Harrison’s essays are insightful as well. She gives a brief background of the topic/genre in which she has divided the relevant stories, and then gives the history for each story and its author and how it was adapted and expanded by the director or screenwriter.

It is Alfred Hitchcock whom she refers to as a ‘thief’ in her first essay – “..a tireless self promoter from the very beginning” who never gave his writers credit for their work. “While Hitchcock’s quest for a suitable replacement for Grace Kelly has become a part of Hollywood lore, it should also be noted that Hitchcock never found another John Michael Haynes. [Screenwriter/adapter for Rear Window, To Catch a Thief, The Trouble With Harry, and The Man Who Knew Too Much.]

“The Western is the Madonna of film genres,” she says in her essay entitled “Tonto is Spanish for Stupid.” “It has – despite myriad naysayers and death-knellers – stuck around by continually reinventing itself….they’ve attempted time and again to come to grips with the role Native Americans have played in the Western myth.” And she explains the stereotypes that Indians have been victimized with – from “Noble Savage” to just plain “Savage.”

Harrison writes well and knows her subject thoroughly, and she allows flashes of humor. I especially liked the title of “The Good, the Bad, and the Unadaptable”. A play on the title of the film The Good, The Bad and the Ugly, it’s got to be admitted that T”he Swimmer” is unadaptable, for all that the 1668 Burt Lancaster film is now being remade by Alec Baldwin! The marlins are getting a bit scarce these days, apparently.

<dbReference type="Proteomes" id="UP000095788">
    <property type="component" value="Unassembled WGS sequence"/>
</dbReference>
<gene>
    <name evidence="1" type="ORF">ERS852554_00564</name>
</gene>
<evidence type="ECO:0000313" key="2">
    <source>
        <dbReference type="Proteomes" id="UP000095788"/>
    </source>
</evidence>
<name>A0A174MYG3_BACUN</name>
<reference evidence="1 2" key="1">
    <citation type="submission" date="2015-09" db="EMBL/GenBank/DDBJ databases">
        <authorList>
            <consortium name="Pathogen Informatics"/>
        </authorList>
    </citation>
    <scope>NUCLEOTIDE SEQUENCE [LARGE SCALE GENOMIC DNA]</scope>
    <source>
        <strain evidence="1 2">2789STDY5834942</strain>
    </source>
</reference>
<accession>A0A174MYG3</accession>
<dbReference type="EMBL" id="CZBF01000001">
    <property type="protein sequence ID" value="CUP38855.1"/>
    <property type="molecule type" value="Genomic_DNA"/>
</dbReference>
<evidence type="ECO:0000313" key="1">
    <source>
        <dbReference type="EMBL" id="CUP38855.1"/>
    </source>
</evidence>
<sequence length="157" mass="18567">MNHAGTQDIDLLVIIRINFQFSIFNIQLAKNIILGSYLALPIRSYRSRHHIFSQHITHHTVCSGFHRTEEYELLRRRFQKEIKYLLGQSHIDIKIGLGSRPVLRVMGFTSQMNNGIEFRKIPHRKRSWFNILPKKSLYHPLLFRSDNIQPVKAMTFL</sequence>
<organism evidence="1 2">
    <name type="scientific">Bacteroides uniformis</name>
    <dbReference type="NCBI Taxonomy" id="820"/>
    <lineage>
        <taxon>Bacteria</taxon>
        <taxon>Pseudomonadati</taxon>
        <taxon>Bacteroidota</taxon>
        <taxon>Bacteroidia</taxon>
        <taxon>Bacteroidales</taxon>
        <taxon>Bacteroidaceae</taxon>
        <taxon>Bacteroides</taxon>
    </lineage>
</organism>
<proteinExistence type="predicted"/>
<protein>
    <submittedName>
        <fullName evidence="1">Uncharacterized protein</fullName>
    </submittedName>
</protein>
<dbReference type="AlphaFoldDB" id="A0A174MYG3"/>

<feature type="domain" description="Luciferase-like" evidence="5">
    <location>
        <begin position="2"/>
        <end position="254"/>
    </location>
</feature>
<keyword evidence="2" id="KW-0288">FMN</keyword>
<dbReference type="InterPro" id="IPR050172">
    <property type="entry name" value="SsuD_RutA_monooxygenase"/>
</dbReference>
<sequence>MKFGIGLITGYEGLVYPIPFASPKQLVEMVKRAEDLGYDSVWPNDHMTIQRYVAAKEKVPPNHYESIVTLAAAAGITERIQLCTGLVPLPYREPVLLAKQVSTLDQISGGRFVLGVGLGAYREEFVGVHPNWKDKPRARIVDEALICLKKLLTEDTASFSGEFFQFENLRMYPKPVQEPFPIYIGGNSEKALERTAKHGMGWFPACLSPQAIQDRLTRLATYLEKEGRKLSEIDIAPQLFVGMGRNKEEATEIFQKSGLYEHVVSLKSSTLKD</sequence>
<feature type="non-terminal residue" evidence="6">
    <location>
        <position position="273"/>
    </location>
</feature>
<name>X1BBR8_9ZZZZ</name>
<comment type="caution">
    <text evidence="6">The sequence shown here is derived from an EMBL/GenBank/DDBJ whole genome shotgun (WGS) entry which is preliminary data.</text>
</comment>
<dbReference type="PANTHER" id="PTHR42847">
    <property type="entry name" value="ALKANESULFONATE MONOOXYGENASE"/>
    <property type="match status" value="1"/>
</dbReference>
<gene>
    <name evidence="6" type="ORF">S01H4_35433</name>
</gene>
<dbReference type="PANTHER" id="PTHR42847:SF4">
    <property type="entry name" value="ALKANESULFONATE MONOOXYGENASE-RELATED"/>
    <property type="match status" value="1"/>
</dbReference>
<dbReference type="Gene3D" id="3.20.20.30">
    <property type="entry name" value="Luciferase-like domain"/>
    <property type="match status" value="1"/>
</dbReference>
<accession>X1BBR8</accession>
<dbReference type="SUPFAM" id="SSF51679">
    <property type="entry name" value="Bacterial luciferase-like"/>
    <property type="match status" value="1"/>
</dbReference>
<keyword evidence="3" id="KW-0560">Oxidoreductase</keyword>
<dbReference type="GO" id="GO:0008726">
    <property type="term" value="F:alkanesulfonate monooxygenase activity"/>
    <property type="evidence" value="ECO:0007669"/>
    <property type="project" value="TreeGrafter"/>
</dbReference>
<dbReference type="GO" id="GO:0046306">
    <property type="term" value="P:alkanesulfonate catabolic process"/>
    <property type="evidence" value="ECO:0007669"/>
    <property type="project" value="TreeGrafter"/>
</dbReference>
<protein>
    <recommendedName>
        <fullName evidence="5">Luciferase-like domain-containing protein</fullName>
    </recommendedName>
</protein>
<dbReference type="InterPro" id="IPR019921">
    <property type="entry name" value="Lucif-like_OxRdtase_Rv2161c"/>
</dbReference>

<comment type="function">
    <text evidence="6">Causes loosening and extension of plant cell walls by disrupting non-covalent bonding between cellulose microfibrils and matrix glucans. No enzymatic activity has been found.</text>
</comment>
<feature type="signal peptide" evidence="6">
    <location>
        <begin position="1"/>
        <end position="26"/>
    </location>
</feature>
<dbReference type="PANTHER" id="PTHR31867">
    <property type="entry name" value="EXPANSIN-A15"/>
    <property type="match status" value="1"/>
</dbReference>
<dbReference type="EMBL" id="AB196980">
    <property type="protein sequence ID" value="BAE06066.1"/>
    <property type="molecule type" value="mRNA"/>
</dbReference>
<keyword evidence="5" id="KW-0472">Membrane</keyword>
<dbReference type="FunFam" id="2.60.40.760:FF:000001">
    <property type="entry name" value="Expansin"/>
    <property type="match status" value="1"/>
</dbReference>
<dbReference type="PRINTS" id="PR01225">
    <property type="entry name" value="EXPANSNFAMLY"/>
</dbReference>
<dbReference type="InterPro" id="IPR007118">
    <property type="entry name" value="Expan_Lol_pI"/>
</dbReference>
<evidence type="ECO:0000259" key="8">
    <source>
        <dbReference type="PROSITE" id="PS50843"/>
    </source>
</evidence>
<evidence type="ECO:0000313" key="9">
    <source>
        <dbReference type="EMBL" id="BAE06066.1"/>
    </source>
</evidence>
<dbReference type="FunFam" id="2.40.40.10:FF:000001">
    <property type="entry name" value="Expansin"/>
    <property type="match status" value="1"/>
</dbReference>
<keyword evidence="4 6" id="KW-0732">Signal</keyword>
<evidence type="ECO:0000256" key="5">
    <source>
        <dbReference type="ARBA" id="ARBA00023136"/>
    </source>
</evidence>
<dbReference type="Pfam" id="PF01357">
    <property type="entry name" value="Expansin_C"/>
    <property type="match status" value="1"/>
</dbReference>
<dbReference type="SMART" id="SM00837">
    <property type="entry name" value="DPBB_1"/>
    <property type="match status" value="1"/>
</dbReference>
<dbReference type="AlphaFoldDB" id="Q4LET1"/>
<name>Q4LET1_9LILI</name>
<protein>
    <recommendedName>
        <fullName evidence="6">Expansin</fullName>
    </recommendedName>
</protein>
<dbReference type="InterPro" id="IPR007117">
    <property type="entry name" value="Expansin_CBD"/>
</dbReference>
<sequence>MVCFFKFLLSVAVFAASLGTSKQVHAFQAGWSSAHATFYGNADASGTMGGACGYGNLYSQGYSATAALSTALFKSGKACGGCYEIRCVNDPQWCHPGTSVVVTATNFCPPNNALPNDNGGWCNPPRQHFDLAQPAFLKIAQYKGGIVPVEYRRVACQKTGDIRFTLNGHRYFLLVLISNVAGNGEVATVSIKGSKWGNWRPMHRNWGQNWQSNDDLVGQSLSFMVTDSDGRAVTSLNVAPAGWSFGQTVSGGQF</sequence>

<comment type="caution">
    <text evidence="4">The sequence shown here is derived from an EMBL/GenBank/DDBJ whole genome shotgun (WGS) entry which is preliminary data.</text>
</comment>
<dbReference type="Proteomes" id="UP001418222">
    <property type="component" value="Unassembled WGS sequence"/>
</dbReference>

Insightful essays, good stories. Good book.

The Directors: Translators, Magicians, Collaborators and Thieves
1) “Jerry, and Molly and Sam” by Raymond Carver, turned into Short Cuts by director Robert Altman.
2) “Blow-Up” by Julio Cortazar, turned into Blow-Up by Michelangelo Antonioni.
3) “Your Arkansas Traveler” by Budd Schulberg, turned into A Face in the Crowd by Elia Kazan.
4) “It Had To Be Murder” by Cornell Woolrich, turned into Rear Window by Alfred Hitchcock.

Science Fiction: Kubrick and Spielberg, Spielberg and Kubrick
1) “The Sentinel” by Arthur C. Clarke, turned into 2001: A Space Odyssey by Stanley Kubrick
2) “Supertoys Last All Summer Long” by Brian Aldiss, turned into A.I. Artificial Intelligence, directed by Steven Spielberg and Stanley Kubrick
3) “The Minority Report” by Philip K. Dick, turned into Minority Report by Steven Spielberg

Horror: Cue the Gore
1) “Spurs” by Tod Robbins, turned into Freaks by Tod Browning
2) “The Fly” by George Langelaan, turned into The Fly by Kurt Neumann in 1958, and David Cronenberg in 1986
3) “Herbert West – Reanimator: Six Shots By Moonlight”, turned into Re-Animator by Stuart Gordon

Westerns: “Tonto” Means “Fool” in Spanish
1) “Stage to Lordsburg” by Ernest Haycox, turned into Stagecoach by John Ford, starring John Wayne